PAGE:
This website is intended for healthcare professionals only.
Take a look at a selection of our recent media coverage:
13th September 2021
Symptoms of community-acquired pneumonia (CAP) include shortness of breath, coughing, fever and chest pain some of which such as fever and coughing, overlap with COVID-19. Determining whether the causative agent in CAP is bacterial or viral can be difficult and measurement of procalcitonin levels can serve as an important biomarker for the presence of a bacterial cause. Given that higher procalcitonin levels are more likely to indicate a bacterial rather than viral cause for CAP, a team from the Emergency Department, University Libre Bruxelles, Belgium, wondered if the measurement of procalcitonin levels could help distinguish between viral and bacterial CAP in patients infected with COVID-19 and retrospectively analysed data for a cohort of patients admitted to their emergency department.
All patients who were admitted with a suspicion of CAP had their procalcitonin levels measured. Subsequently, enrolled patients were those with clinical signs of a lower respiratory tract infection and with at least one symptom of acute respiratory illness, e.g., cough, dyspnoea, sputum production, tachypnoea and pleuritic chest pain. Other inclusion criteria were those with signs of an acute infection, e.g., temperature > 38oC, chills, altered mental status and a leucocyte count > 10,000/microL and oxygen saturation < 94%. Only patients who underwent both bacteriological, viral and radiological imaging (CT) within 48 hours of admission were subsequently included. Patients were classified as having bacterial CAP based on both microbiological analysis and the findings from the CT scan. Alternatively, patients were classed as having viral CAP in the absence of positive bacteriological findings and where the CT scan indicated a high suspicion of viral pneumonia.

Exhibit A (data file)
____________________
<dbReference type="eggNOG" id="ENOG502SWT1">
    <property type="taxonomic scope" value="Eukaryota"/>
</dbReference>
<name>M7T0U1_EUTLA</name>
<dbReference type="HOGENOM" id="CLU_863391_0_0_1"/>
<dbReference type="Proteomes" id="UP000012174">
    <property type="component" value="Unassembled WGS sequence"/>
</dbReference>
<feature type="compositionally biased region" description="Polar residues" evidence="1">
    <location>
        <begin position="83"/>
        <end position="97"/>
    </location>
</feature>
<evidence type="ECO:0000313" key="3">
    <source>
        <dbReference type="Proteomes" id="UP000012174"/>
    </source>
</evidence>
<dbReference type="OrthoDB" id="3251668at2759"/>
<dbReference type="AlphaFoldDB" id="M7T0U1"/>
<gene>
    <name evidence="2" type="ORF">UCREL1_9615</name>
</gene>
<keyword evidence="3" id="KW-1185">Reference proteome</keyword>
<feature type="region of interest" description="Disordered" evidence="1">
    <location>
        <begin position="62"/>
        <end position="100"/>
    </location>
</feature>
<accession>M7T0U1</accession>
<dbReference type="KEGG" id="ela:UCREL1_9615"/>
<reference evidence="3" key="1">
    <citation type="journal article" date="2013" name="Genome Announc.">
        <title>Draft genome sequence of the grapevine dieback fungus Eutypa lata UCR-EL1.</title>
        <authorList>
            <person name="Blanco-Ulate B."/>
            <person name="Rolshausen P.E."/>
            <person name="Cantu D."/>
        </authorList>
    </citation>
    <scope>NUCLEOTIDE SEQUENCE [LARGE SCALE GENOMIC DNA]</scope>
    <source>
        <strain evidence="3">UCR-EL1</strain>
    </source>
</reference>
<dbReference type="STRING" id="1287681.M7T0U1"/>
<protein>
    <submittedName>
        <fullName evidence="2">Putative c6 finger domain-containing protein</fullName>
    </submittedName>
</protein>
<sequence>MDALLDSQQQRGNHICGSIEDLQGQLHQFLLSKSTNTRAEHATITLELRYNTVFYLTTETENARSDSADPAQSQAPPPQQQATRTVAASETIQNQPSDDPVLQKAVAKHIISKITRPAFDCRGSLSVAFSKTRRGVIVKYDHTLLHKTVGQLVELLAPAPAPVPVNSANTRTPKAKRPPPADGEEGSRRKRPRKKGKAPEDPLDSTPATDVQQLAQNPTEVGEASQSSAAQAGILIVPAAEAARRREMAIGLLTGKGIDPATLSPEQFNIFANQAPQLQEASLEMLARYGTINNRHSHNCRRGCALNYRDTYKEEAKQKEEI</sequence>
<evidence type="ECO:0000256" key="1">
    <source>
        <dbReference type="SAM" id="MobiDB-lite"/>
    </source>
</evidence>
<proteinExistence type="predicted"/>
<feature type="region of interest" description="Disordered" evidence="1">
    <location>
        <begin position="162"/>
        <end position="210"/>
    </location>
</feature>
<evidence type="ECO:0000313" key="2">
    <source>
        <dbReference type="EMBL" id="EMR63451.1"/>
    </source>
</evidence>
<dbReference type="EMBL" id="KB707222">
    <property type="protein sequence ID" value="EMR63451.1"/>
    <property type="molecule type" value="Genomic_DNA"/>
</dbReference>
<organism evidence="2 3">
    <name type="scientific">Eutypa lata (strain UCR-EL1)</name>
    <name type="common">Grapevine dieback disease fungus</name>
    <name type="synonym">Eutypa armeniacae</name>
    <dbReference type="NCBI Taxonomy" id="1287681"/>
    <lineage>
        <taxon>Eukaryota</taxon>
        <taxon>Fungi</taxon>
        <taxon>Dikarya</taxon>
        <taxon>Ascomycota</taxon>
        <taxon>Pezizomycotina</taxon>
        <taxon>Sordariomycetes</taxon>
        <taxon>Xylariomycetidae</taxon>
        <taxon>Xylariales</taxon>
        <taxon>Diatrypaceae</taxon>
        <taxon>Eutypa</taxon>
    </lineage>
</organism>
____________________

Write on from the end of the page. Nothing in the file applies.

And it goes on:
During the period of the study, 3593 patients visited the emergency department with symptoms potentially related to COVID-19 and 151 were subsequently included in the analysis after applying the inclusion criteria, of whom, 138 had a microbiologically confirmed bacterial pathogen. Among those with diagnosed viral CAP, 112 had COVID-19-related pneumonia. The discriminatory accuracy of procalcitonin levels for bacterial and viral CAP were calculated from receiver operating characteristic (ROC) curves. The median procalcitonin levels were higher in bacterial CAP (0.53ng/ml vs 0.16ng/ml, bacterial vs viral, p = 0.005). Using the ROC curves to discriminate between viral and bacterial CAP generated an area under the curve (AUC) of 0.68 (95% CI 0.53 – 0.83). Based on a threshold procalcitonin level of > 0.5ng/ml, to identify bacterial CAP, gave a sensitivity of 52.2% and a specificity of 82%.
Commenting on their findings, the authors noted that there were no procalcitonin levels which were able to differentiate between bacterial CAP and COVID-19 associated pneumonia. Based on their findings, the authors calculated that the administration of antibiotics to those with procalcitonin levels > 0.5ng/ml would have resulted in the inappropriate treatment of 65.7% of patients with radiological signs of CAP.
They concluded that procalcitonin measurements upon admission in those with suspected CAP cannot accurately differentiate between bacterial or viral CAP.
Malinverni S et al. Is procalcitonin a reliable marker of bacterial community-acquired pneumonia in adults admitted to the emergency department during SARS-CoV-2 pandemic? Eur J Emerg Med 2021